Erika Check Hayden (NY Times)
October 26, 2022
Weeks after Valeria Schenkel took an experimental drug named after her, the daily seizures that had afflicted her from birth became less frequent. But the drug caused fluid to build up in her brain, and a year later, she died at age 3.
The drug was given to only one other child, and she experienced the same side effect and nearly died last year.
The drug contained snippets of genetic material tailor-made to turn off the mutated gene causing the extremely rare form of epilepsy that these children were born with. A handful of researchers and nonprofit organizations have raised millions of dollars to make these treatments, known as antisense drugs, for at least 19 children and adults with severe diseases that are too rare to garner interest from pharmaceutical companies. The treatments have helped some of these patients, raising hopes that the personalized approach might one day save thousands of lives.
But the brain side effect, known as hydrocephalus, reported on Sunday at the American Neurological Association meeting in Chicago, is a blow for the niche medical field that has made rapid progress over the past five years. Hydrocephalus happens when too much fluid fills cavities in the brain, increasing pressure on brain tissue and risking lethal damage if untreated.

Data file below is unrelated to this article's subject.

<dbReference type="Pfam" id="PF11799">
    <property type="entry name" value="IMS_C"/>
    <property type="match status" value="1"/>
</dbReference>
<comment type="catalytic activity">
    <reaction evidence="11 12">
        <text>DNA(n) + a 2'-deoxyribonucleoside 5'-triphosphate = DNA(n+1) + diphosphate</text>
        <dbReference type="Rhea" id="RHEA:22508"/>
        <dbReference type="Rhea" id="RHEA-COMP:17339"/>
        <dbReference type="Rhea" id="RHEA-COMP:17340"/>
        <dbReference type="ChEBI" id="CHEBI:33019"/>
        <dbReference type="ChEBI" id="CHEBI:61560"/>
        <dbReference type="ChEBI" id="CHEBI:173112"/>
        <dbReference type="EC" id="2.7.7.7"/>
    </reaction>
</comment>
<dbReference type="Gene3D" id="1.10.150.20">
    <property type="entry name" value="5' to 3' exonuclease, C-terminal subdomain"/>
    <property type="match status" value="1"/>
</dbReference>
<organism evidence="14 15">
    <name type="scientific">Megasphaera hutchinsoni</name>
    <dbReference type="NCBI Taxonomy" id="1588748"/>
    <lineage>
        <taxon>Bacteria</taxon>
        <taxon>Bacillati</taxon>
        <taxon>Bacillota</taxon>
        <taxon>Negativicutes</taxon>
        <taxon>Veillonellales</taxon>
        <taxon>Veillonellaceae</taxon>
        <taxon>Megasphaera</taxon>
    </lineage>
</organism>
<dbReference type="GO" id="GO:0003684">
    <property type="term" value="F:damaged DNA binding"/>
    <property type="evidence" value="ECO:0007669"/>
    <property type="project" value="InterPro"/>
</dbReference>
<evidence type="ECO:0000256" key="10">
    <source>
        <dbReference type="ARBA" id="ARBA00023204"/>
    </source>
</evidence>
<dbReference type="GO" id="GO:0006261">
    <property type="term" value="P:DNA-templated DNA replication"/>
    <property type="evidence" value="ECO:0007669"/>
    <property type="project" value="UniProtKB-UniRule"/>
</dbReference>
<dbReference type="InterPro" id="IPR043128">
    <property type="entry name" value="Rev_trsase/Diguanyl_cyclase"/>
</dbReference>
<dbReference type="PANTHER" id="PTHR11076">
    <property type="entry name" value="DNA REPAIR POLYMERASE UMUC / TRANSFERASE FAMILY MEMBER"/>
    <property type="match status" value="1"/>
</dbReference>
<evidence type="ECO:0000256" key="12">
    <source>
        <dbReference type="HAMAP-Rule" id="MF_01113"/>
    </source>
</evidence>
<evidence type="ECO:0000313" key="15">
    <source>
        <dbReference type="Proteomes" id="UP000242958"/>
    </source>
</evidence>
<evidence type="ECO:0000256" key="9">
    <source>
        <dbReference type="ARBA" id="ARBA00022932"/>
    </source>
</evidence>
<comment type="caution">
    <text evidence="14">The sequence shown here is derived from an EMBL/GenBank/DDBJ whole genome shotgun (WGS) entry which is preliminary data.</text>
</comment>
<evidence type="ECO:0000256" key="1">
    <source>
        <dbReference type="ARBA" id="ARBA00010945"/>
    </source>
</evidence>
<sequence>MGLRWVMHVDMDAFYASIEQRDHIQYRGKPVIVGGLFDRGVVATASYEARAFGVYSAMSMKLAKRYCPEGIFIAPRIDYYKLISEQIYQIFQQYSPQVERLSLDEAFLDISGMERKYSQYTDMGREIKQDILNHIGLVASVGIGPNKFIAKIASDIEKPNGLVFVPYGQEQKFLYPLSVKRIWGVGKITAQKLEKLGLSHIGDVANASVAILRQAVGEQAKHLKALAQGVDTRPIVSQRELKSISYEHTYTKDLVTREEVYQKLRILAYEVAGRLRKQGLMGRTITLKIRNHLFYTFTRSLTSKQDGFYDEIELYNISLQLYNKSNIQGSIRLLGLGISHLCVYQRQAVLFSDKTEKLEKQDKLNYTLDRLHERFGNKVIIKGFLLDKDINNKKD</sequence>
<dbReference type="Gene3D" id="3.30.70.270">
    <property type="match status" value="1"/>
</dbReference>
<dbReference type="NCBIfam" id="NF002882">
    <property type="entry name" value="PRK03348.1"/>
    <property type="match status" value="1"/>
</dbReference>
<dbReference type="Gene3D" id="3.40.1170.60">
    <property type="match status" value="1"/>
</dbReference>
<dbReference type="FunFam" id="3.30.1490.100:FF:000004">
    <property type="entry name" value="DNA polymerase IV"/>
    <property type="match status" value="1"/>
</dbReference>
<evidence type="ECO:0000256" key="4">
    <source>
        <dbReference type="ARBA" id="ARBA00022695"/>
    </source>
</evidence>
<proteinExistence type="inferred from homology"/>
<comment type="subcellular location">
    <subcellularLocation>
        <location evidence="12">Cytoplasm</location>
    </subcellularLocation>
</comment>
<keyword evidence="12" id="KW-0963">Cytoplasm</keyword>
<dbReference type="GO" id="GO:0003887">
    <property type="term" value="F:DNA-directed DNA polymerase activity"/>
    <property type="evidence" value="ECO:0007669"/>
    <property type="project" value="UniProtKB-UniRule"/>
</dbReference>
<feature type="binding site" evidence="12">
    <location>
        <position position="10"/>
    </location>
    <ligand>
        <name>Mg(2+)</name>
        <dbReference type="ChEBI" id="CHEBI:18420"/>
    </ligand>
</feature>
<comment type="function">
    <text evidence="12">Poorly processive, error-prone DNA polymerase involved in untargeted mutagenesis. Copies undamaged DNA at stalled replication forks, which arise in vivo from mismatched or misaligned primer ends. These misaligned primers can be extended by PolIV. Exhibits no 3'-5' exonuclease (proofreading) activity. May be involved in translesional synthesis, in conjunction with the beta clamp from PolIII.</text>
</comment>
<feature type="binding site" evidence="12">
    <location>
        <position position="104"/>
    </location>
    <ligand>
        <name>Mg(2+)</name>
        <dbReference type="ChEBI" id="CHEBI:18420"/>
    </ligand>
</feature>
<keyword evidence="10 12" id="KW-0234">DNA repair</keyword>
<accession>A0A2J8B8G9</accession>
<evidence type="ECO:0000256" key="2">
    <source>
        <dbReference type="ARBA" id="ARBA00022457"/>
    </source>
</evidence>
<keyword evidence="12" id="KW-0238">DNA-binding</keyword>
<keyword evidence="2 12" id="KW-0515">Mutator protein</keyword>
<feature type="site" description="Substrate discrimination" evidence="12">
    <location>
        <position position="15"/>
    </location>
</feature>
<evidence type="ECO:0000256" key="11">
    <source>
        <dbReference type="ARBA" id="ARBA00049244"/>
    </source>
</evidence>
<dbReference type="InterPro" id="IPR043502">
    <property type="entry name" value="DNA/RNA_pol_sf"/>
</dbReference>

“I think it’s worth saying: No question that encountering hydrocephalus has been a setback, sobering and important,” said Dr. Timothy Yu, the neurologist and genetics researcher at Boston Children’s Hospital who developed the drug, known as valeriasen.
But traditional drug companies, he added, are not helping patients with thousands of rare, untreatable and rapidly progressing diseases that cause death and severe disabilities. Personalized genetic treatments may be their only hope.
“We have to learn as much as we can from each and every one, because they’re just so incredibly valuable in every sense,” Dr. Yu said.
Hayden, E. C. (2022, October 26). Gene treatment for rare epilepsy causes brain side effect in 2 children. The New York Times. https://www.nytimes.com/2022/10/26/health/gene-treatment-epilepsy-antisense-brain.html